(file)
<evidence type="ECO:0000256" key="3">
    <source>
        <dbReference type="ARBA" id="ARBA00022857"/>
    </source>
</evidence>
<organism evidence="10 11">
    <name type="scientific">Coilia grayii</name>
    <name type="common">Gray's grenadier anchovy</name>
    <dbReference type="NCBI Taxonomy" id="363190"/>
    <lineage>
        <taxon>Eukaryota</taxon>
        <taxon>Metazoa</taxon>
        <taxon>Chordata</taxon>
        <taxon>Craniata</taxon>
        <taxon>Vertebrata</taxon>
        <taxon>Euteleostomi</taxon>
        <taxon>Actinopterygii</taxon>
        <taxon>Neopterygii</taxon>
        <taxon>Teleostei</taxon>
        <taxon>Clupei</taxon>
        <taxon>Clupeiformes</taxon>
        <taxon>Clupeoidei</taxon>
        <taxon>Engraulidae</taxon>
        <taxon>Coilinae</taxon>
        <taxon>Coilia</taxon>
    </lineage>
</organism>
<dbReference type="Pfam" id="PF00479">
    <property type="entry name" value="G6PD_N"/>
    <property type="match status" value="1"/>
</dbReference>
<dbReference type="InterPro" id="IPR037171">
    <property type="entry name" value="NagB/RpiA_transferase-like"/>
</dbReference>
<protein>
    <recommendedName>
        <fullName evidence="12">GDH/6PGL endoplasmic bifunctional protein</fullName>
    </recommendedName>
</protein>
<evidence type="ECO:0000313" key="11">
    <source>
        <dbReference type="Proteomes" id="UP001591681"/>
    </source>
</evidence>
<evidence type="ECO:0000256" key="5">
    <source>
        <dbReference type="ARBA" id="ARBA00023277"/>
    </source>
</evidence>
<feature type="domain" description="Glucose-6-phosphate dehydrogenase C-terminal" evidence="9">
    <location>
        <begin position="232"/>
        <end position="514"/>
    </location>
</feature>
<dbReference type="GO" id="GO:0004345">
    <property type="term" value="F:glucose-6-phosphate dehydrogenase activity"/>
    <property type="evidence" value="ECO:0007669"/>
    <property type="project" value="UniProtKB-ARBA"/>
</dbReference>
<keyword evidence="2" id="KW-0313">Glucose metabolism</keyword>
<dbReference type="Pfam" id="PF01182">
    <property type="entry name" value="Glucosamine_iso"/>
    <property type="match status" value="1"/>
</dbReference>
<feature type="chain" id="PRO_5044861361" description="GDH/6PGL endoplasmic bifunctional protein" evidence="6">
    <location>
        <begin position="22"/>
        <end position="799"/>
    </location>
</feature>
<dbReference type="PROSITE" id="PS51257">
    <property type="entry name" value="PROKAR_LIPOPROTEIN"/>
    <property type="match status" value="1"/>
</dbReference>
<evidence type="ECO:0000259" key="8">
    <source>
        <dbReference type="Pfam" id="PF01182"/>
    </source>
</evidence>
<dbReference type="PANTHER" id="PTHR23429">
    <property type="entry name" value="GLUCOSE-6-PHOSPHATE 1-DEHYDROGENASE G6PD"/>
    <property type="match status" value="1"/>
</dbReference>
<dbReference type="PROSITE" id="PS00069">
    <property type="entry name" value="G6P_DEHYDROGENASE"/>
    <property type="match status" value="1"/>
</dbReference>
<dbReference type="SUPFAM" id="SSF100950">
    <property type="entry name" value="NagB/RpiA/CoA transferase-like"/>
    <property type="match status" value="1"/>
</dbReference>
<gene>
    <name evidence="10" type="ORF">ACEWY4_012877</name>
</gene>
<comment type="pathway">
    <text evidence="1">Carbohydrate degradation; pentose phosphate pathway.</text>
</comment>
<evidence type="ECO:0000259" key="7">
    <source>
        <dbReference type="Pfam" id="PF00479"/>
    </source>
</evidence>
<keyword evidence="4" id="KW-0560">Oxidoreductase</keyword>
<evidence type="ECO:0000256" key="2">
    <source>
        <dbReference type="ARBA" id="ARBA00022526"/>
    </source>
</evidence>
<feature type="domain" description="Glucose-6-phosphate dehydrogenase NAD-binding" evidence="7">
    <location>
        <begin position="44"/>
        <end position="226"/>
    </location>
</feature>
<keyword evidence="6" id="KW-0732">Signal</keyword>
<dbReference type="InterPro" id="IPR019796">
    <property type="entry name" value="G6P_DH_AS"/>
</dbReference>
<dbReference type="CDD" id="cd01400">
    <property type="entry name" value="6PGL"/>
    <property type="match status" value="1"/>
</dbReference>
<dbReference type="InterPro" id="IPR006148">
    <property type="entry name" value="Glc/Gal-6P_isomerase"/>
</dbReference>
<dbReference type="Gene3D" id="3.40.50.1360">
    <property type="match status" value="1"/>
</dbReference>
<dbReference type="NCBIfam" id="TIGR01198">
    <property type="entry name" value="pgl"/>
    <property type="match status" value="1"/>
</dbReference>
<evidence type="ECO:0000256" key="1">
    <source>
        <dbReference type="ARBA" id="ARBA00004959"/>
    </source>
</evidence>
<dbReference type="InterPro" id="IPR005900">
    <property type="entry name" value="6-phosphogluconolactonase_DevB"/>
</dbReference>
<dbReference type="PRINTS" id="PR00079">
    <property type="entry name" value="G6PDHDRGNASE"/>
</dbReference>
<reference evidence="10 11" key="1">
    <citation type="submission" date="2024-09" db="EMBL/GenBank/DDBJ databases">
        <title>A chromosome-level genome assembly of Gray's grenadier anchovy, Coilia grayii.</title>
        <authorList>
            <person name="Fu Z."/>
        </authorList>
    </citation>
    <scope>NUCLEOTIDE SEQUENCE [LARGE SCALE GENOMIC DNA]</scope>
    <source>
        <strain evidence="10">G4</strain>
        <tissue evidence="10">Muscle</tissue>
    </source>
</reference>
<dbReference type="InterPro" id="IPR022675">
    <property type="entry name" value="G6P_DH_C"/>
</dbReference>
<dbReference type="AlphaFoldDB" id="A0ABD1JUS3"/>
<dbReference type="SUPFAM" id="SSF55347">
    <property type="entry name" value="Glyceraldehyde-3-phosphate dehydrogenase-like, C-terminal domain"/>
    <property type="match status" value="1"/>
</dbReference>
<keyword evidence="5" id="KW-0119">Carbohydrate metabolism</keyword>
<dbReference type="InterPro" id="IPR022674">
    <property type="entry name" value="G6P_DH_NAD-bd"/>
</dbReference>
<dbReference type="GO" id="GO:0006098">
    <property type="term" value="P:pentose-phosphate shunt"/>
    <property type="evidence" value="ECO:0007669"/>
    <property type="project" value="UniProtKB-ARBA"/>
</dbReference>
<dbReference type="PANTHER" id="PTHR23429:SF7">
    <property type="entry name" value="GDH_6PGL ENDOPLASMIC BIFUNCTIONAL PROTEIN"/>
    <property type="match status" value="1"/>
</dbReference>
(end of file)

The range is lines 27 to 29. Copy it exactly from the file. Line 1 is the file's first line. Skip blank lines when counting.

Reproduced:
</organism>
<dbReference type="Pfam" id="PF00479">
    <property type="entry name" value="G6PD_N"/>